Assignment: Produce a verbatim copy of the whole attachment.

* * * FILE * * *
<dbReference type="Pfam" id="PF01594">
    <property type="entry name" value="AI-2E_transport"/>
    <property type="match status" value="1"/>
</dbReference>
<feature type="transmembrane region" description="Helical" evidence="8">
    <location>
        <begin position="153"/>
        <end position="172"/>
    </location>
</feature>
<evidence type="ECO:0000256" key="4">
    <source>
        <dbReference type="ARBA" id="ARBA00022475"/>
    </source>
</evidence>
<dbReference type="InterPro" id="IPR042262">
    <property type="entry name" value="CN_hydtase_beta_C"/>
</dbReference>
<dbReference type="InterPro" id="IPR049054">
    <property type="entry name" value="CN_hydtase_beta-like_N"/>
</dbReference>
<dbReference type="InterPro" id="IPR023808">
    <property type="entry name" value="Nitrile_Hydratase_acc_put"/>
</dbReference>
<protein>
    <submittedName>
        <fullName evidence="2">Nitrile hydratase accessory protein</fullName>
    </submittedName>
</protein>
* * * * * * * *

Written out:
<dbReference type="Pfam" id="PF01594">
    <property type="entry name" value="AI-2E_transport"/>
    <property type="match status" value="1"/>
</dbReference>
<feature type="transmembrane region" description="Helical" evidence="8">
    <location>
        <begin position="153"/>
        <end position="172"/>
    </location>
</feature>
<evidence type="ECO:0000256" key="4">
    <source>
        <dbReference type="ARBA" id="ARBA00022475"/>
    </source>
</evidence>
<dbReference type="InterPro" id="IPR042262">
    <property type="entry name" value="CN_hydtase_beta_C"/>
</dbReference>
<dbReference type="InterPro" id="IPR049054">
    <property type="entry name" value="CN_hydtase_beta-like_N"/>
</dbReference>
<dbReference type="InterPro" id="IPR023808">
    <property type="entry name" value="Nitrile_Hydratase_acc_put"/>
</dbReference>
<protein>
    <submittedName>
        <fullName evidence="2">Nitrile hydratase accessory protein</fullName>
    </submittedName>
</protein>